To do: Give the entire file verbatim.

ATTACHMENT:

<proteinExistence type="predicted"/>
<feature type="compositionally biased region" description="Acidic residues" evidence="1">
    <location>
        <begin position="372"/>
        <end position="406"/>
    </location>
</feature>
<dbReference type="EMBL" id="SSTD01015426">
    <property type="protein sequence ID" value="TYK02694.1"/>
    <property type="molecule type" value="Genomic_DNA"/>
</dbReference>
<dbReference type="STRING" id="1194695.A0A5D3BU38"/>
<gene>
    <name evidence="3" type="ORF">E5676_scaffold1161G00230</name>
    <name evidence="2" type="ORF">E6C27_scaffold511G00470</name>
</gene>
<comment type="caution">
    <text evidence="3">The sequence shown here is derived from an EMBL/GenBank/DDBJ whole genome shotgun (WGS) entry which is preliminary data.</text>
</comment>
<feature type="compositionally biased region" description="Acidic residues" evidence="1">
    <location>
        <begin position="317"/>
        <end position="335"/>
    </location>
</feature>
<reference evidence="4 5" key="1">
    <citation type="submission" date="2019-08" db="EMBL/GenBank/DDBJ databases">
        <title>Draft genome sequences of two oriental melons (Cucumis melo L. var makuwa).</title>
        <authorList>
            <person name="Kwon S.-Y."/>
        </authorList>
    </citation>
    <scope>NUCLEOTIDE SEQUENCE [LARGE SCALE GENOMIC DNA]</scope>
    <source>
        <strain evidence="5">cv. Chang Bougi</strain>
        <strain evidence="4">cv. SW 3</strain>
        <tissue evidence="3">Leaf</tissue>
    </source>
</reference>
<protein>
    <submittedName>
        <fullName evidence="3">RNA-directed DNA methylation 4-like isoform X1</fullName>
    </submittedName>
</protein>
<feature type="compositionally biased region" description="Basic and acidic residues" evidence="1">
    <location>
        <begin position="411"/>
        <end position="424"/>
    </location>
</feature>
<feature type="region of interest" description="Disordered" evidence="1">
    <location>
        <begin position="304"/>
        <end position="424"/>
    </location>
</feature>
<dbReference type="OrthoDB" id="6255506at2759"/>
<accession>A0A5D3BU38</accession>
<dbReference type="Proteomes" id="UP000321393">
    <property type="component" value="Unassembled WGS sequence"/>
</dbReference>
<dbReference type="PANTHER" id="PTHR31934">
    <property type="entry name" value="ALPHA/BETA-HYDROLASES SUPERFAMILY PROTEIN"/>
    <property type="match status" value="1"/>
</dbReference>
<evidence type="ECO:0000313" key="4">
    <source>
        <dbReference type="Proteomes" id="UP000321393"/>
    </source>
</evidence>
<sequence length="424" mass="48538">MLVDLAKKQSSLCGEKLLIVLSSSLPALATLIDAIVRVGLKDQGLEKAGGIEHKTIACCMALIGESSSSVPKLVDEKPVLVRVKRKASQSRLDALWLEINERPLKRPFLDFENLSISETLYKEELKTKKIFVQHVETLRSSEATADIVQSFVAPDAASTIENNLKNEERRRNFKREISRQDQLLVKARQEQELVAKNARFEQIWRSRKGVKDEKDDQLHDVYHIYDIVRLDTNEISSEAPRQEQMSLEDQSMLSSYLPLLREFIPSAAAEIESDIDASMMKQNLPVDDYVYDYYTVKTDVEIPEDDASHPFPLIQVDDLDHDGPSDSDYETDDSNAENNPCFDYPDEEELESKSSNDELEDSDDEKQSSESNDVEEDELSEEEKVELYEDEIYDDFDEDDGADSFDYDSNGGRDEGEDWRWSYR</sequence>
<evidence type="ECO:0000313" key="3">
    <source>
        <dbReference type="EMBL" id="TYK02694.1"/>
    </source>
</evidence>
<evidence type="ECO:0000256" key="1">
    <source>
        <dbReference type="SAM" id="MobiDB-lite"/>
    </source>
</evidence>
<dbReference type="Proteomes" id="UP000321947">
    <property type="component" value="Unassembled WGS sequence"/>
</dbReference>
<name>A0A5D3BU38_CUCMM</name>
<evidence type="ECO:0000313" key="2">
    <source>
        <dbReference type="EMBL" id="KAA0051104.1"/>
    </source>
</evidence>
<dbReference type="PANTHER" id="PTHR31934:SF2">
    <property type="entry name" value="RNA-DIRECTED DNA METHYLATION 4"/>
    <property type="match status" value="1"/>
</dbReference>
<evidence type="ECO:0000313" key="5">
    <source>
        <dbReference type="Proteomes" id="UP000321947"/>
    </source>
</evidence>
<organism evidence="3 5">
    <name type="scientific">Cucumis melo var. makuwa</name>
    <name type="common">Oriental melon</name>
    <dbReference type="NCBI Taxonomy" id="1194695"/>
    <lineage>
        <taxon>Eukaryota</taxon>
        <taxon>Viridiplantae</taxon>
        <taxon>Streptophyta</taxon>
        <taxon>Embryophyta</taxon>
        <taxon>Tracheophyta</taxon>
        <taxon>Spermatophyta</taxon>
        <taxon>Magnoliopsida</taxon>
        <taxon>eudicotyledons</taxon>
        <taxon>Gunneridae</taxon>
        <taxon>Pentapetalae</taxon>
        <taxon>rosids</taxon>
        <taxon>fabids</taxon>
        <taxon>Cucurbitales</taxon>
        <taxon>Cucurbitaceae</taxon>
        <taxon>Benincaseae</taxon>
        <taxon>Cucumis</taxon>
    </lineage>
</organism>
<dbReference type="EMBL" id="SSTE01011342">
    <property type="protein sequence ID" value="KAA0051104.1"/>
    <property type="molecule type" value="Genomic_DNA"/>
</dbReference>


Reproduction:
<proteinExistence type="predicted"/>
<feature type="compositionally biased region" description="Acidic residues" evidence="1">
    <location>
        <begin position="372"/>
        <end position="406"/>
    </location>
</feature>
<dbReference type="EMBL" id="SSTD01015426">
    <property type="protein sequence ID" value="TYK02694.1"/>
    <property type="molecule type" value="Genomic_DNA"/>
</dbReference>
<dbReference type="STRING" id="1194695.A0A5D3BU38"/>
<gene>
    <name evidence="3" type="ORF">E5676_scaffold1161G00230</name>
    <name evidence="2" type="ORF">E6C27_scaffold511G00470</name>
</gene>
<comment type="caution">
    <text evidence="3">The sequence shown here is derived from an EMBL/GenBank/DDBJ whole genome shotgun (WGS) entry which is preliminary data.</text>
</comment>
<feature type="compositionally biased region" description="Acidic residues" evidence="1">
    <location>
        <begin position="317"/>
        <end position="335"/>
    </location>
</feature>
<reference evidence="4 5" key="1">
    <citation type="submission" date="2019-08" db="EMBL/GenBank/DDBJ databases">
        <title>Draft genome sequences of two oriental melons (Cucumis melo L. var makuwa).</title>
        <authorList>
            <person name="Kwon S.-Y."/>
        </authorList>
    </citation>
    <scope>NUCLEOTIDE SEQUENCE [LARGE SCALE GENOMIC DNA]</scope>
    <source>
        <strain evidence="5">cv. Chang Bougi</strain>
        <strain evidence="4">cv. SW 3</strain>
        <tissue evidence="3">Leaf</tissue>
    </source>
</reference>
<protein>
    <submittedName>
        <fullName evidence="3">RNA-directed DNA methylation 4-like isoform X1</fullName>
    </submittedName>
</protein>
<feature type="compositionally biased region" description="Basic and acidic residues" evidence="1">
    <location>
        <begin position="411"/>
        <end position="424"/>
    </location>
</feature>
<feature type="region of interest" description="Disordered" evidence="1">
    <location>
        <begin position="304"/>
        <end position="424"/>
    </location>
</feature>
<dbReference type="OrthoDB" id="6255506at2759"/>
<accession>A0A5D3BU38</accession>
<dbReference type="Proteomes" id="UP000321393">
    <property type="component" value="Unassembled WGS sequence"/>
</dbReference>
<dbReference type="PANTHER" id="PTHR31934">
    <property type="entry name" value="ALPHA/BETA-HYDROLASES SUPERFAMILY PROTEIN"/>
    <property type="match status" value="1"/>
</dbReference>
<evidence type="ECO:0000313" key="4">
    <source>
        <dbReference type="Proteomes" id="UP000321393"/>
    </source>
</evidence>
<sequence length="424" mass="48538">MLVDLAKKQSSLCGEKLLIVLSSSLPALATLIDAIVRVGLKDQGLEKAGGIEHKTIACCMALIGESSSSVPKLVDEKPVLVRVKRKASQSRLDALWLEINERPLKRPFLDFENLSISETLYKEELKTKKIFVQHVETLRSSEATADIVQSFVAPDAASTIENNLKNEERRRNFKREISRQDQLLVKARQEQELVAKNARFEQIWRSRKGVKDEKDDQLHDVYHIYDIVRLDTNEISSEAPRQEQMSLEDQSMLSSYLPLLREFIPSAAAEIESDIDASMMKQNLPVDDYVYDYYTVKTDVEIPEDDASHPFPLIQVDDLDHDGPSDSDYETDDSNAENNPCFDYPDEEELESKSSNDELEDSDDEKQSSESNDVEEDELSEEEKVELYEDEIYDDFDEDDGADSFDYDSNGGRDEGEDWRWSYR</sequence>
<evidence type="ECO:0000313" key="3">
    <source>
        <dbReference type="EMBL" id="TYK02694.1"/>
    </source>
</evidence>
<evidence type="ECO:0000256" key="1">
    <source>
        <dbReference type="SAM" id="MobiDB-lite"/>
    </source>
</evidence>
<dbReference type="Proteomes" id="UP000321947">
    <property type="component" value="Unassembled WGS sequence"/>
</dbReference>
<name>A0A5D3BU38_CUCMM</name>
<evidence type="ECO:0000313" key="2">
    <source>
        <dbReference type="EMBL" id="KAA0051104.1"/>
    </source>
</evidence>
<dbReference type="PANTHER" id="PTHR31934:SF2">
    <property type="entry name" value="RNA-DIRECTED DNA METHYLATION 4"/>
    <property type="match status" value="1"/>
</dbReference>
<evidence type="ECO:0000313" key="5">
    <source>
        <dbReference type="Proteomes" id="UP000321947"/>
    </source>
</evidence>
<organism evidence="3 5">
    <name type="scientific">Cucumis melo var. makuwa</name>
    <name type="common">Oriental melon</name>
    <dbReference type="NCBI Taxonomy" id="1194695"/>
    <lineage>
        <taxon>Eukaryota</taxon>
        <taxon>Viridiplantae</taxon>
        <taxon>Streptophyta</taxon>
        <taxon>Embryophyta</taxon>
        <taxon>Tracheophyta</taxon>
        <taxon>Spermatophyta</taxon>
        <taxon>Magnoliopsida</taxon>
        <taxon>eudicotyledons</taxon>
        <taxon>Gunneridae</taxon>
        <taxon>Pentapetalae</taxon>
        <taxon>rosids</taxon>
        <taxon>fabids</taxon>
        <taxon>Cucurbitales</taxon>
        <taxon>Cucurbitaceae</taxon>
        <taxon>Benincaseae</taxon>
        <taxon>Cucumis</taxon>
    </lineage>
</organism>
<dbReference type="EMBL" id="SSTE01011342">
    <property type="protein sequence ID" value="KAA0051104.1"/>
    <property type="molecule type" value="Genomic_DNA"/>
</dbReference>